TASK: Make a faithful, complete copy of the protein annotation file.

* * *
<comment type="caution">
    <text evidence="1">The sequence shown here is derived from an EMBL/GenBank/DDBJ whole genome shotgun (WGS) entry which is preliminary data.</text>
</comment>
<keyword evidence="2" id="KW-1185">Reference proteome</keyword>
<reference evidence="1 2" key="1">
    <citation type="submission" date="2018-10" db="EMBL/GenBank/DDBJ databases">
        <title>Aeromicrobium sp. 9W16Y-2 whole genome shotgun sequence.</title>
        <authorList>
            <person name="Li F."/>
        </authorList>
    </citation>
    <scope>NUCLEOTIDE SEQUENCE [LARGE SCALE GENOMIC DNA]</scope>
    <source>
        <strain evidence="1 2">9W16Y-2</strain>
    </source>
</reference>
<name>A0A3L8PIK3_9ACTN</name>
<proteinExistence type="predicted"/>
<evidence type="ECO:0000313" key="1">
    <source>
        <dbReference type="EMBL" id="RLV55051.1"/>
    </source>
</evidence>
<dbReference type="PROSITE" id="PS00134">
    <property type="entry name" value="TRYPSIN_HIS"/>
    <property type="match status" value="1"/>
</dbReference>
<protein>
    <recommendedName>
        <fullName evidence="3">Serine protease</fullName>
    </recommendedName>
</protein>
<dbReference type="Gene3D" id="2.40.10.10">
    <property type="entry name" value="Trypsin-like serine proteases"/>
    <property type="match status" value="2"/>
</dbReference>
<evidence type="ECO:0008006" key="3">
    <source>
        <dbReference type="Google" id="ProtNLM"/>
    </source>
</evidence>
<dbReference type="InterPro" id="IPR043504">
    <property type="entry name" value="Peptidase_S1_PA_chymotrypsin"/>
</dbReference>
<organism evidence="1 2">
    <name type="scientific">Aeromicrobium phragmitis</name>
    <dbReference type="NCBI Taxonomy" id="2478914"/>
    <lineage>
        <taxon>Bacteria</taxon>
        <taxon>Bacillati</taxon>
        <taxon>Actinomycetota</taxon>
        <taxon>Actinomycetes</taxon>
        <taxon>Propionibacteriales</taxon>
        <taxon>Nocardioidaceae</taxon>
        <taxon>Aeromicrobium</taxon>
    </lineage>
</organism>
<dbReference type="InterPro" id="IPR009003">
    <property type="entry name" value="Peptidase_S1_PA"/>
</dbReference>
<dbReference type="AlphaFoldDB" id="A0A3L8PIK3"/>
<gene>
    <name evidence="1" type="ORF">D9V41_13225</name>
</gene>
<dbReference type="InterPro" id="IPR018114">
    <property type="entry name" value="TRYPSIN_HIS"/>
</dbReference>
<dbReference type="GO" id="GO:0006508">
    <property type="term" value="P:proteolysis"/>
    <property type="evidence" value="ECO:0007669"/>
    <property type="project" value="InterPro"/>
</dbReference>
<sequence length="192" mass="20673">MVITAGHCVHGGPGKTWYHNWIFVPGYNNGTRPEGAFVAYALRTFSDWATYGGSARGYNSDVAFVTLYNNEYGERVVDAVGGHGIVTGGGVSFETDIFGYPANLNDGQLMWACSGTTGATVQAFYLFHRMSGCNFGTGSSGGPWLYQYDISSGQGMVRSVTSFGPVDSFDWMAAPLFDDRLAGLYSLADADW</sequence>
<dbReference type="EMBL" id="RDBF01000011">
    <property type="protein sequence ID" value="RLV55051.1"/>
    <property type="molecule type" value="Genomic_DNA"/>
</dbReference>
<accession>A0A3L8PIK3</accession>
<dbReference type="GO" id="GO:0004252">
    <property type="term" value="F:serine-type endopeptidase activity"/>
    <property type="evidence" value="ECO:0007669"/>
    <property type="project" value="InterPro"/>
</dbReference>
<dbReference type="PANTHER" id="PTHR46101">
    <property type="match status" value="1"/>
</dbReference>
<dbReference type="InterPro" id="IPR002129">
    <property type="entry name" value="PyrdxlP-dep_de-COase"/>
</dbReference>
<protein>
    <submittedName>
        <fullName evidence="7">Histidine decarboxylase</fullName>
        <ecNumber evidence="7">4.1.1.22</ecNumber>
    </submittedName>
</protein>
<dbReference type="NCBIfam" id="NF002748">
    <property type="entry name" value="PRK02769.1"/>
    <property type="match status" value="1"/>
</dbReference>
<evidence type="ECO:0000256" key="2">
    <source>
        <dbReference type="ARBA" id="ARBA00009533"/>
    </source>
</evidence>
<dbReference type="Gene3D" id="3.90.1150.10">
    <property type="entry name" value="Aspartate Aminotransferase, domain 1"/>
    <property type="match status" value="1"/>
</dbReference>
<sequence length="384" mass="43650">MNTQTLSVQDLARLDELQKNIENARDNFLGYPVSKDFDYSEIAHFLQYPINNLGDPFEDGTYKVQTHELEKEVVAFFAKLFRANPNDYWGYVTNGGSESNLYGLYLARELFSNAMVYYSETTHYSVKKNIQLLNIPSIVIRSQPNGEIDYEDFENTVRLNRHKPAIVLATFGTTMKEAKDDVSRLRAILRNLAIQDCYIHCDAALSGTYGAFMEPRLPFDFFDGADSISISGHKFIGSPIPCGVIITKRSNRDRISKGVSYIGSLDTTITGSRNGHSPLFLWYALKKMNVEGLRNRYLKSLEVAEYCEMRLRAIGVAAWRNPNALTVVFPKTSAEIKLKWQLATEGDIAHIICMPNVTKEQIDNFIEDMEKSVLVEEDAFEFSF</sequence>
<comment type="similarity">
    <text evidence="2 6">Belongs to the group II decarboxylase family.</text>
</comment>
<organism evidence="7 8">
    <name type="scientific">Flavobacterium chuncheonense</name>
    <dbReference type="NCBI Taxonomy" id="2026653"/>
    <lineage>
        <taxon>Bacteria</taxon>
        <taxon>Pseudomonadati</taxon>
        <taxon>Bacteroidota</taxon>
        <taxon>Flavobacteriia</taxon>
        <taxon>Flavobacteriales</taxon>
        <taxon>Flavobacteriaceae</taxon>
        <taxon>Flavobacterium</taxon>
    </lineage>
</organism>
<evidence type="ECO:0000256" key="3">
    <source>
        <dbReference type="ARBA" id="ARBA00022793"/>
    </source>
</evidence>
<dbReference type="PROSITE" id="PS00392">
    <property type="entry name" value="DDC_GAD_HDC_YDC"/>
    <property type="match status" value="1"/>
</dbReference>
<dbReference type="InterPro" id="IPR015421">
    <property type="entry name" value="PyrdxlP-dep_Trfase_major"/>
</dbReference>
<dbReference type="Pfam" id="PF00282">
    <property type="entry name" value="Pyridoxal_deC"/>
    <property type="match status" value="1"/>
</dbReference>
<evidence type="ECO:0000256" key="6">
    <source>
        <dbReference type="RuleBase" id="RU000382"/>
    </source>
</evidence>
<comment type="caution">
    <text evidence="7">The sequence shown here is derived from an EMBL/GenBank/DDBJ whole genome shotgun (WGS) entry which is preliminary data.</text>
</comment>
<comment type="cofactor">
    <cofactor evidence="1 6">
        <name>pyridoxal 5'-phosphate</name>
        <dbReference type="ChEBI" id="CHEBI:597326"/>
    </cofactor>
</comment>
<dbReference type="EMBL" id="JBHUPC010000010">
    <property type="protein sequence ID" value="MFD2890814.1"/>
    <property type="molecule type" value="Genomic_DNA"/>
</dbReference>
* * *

<comment type="caution">
    <text evidence="1">The sequence shown here is derived from an EMBL/GenBank/DDBJ whole genome shotgun (WGS) entry which is preliminary data.</text>
</comment>
<keyword evidence="2" id="KW-1185">Reference proteome</keyword>
<reference evidence="1 2" key="1">
    <citation type="submission" date="2018-10" db="EMBL/GenBank/DDBJ databases">
        <title>Aeromicrobium sp. 9W16Y-2 whole genome shotgun sequence.</title>
        <authorList>
            <person name="Li F."/>
        </authorList>
    </citation>
    <scope>NUCLEOTIDE SEQUENCE [LARGE SCALE GENOMIC DNA]</scope>
    <source>
        <strain evidence="1 2">9W16Y-2</strain>
    </source>
</reference>
<name>A0A3L8PIK3_9ACTN</name>
<proteinExistence type="predicted"/>
<evidence type="ECO:0000313" key="1">
    <source>
        <dbReference type="EMBL" id="RLV55051.1"/>
    </source>
</evidence>
<dbReference type="PROSITE" id="PS00134">
    <property type="entry name" value="TRYPSIN_HIS"/>
    <property type="match status" value="1"/>
</dbReference>
<protein>
    <recommendedName>
        <fullName evidence="3">Serine protease</fullName>
    </recommendedName>
</protein>
<dbReference type="Gene3D" id="2.40.10.10">
    <property type="entry name" value="Trypsin-like serine proteases"/>
    <property type="match status" value="2"/>
</dbReference>
<evidence type="ECO:0008006" key="3">
    <source>
        <dbReference type="Google" id="ProtNLM"/>
    </source>
</evidence>
<dbReference type="InterPro" id="IPR043504">
    <property type="entry name" value="Peptidase_S1_PA_chymotrypsin"/>
</dbReference>
<organism evidence="1 2">
    <name type="scientific">Aeromicrobium phragmitis</name>
    <dbReference type="NCBI Taxonomy" id="2478914"/>
    <lineage>
        <taxon>Bacteria</taxon>
        <taxon>Bacillati</taxon>
        <taxon>Actinomycetota</taxon>
        <taxon>Actinomycetes</taxon>
        <taxon>Propionibacteriales</taxon>
        <taxon>Nocardioidaceae</taxon>
        <taxon>Aeromicrobium</taxon>
    </lineage>
</organism>
<dbReference type="InterPro" id="IPR009003">
    <property type="entry name" value="Peptidase_S1_PA"/>
</dbReference>
<dbReference type="AlphaFoldDB" id="A0A3L8PIK3"/>
<gene>
    <name evidence="1" type="ORF">D9V41_13225</name>
</gene>
<dbReference type="InterPro" id="IPR018114">
    <property type="entry name" value="TRYPSIN_HIS"/>
</dbReference>
<dbReference type="GO" id="GO:0006508">
    <property type="term" value="P:proteolysis"/>
    <property type="evidence" value="ECO:0007669"/>
    <property type="project" value="InterPro"/>
</dbReference>
<sequence length="192" mass="20673">MVITAGHCVHGGPGKTWYHNWIFVPGYNNGTRPEGAFVAYALRTFSDWATYGGSARGYNSDVAFVTLYNNEYGERVVDAVGGHGIVTGGGVSFETDIFGYPANLNDGQLMWACSGTTGATVQAFYLFHRMSGCNFGTGSSGGPWLYQYDISSGQGMVRSVTSFGPVDSFDWMAAPLFDDRLAGLYSLADADW</sequence>
<dbReference type="EMBL" id="RDBF01000011">
    <property type="protein sequence ID" value="RLV55051.1"/>
    <property type="molecule type" value="Genomic_DNA"/>
</dbReference>
<accession>A0A3L8PIK3</accession>
<dbReference type="GO" id="GO:0004252">
    <property type="term" value="F:serine-type endopeptidase activity"/>
    <property type="evidence" value="ECO:0007669"/>
    <property type="project" value="InterPro"/>
</dbReference>
<dbReference type="PANTHER" id="PTHR46101">
    <property type="match status" value="1"/>
</dbReference>
<dbReference type="InterPro" id="IPR002129">
    <property type="entry name" value="PyrdxlP-dep_de-COase"/>
</dbReference>
<protein>
    <submittedName>
        <fullName evidence="7">Histidine decarboxylase</fullName>
        <ecNumber evidence="7">4.1.1.22</ecNumber>
    </submittedName>
</protein>
<dbReference type="NCBIfam" id="NF002748">
    <property type="entry name" value="PRK02769.1"/>
    <property type="match status" value="1"/>
</dbReference>
<evidence type="ECO:0000256" key="2">
    <source>
        <dbReference type="ARBA" id="ARBA00009533"/>
    </source>
</evidence>
<dbReference type="Gene3D" id="3.90.1150.10">
    <property type="entry name" value="Aspartate Aminotransferase, domain 1"/>
    <property type="match status" value="1"/>
</dbReference>
<sequence length="384" mass="43650">MNTQTLSVQDLARLDELQKNIENARDNFLGYPVSKDFDYSEIAHFLQYPINNLGDPFEDGTYKVQTHELEKEVVAFFAKLFRANPNDYWGYVTNGGSESNLYGLYLARELFSNAMVYYSETTHYSVKKNIQLLNIPSIVIRSQPNGEIDYEDFENTVRLNRHKPAIVLATFGTTMKEAKDDVSRLRAILRNLAIQDCYIHCDAALSGTYGAFMEPRLPFDFFDGADSISISGHKFIGSPIPCGVIITKRSNRDRISKGVSYIGSLDTTITGSRNGHSPLFLWYALKKMNVEGLRNRYLKSLEVAEYCEMRLRAIGVAAWRNPNALTVVFPKTSAEIKLKWQLATEGDIAHIICMPNVTKEQIDNFIEDMEKSVLVEEDAFEFSF</sequence>
<comment type="similarity">
    <text evidence="2 6">Belongs to the group II decarboxylase family.</text>
</comment>
<organism evidence="7 8">
    <name type="scientific">Flavobacterium chuncheonense</name>
    <dbReference type="NCBI Taxonomy" id="2026653"/>
    <lineage>
        <taxon>Bacteria</taxon>
        <taxon>Pseudomonadati</taxon>
        <taxon>Bacteroidota</taxon>
        <taxon>Flavobacteriia</taxon>
        <taxon>Flavobacteriales</taxon>
        <taxon>Flavobacteriaceae</taxon>
        <taxon>Flavobacterium</taxon>
    </lineage>
</organism>
<evidence type="ECO:0000256" key="3">
    <source>
        <dbReference type="ARBA" id="ARBA00022793"/>
    </source>
</evidence>
<dbReference type="PROSITE" id="PS00392">
    <property type="entry name" value="DDC_GAD_HDC_YDC"/>
    <property type="match status" value="1"/>
</dbReference>
<dbReference type="InterPro" id="IPR015421">
    <property type="entry name" value="PyrdxlP-dep_Trfase_major"/>
</dbReference>
<dbReference type="Pfam" id="PF00282">
    <property type="entry name" value="Pyridoxal_deC"/>
    <property type="match status" value="1"/>
</dbReference>
<evidence type="ECO:0000256" key="6">
    <source>
        <dbReference type="RuleBase" id="RU000382"/>
    </source>
</evidence>
<comment type="caution">
    <text evidence="7">The sequence shown here is derived from an EMBL/GenBank/DDBJ whole genome shotgun (WGS) entry which is preliminary data.</text>
</comment>
<comment type="cofactor">
    <cofactor evidence="1 6">
        <name>pyridoxal 5'-phosphate</name>
        <dbReference type="ChEBI" id="CHEBI:597326"/>
    </cofactor>
</comment>
<dbReference type="EMBL" id="JBHUPC010000010">
    <property type="protein sequence ID" value="MFD2890814.1"/>
    <property type="molecule type" value="Genomic_DNA"/>
</dbReference>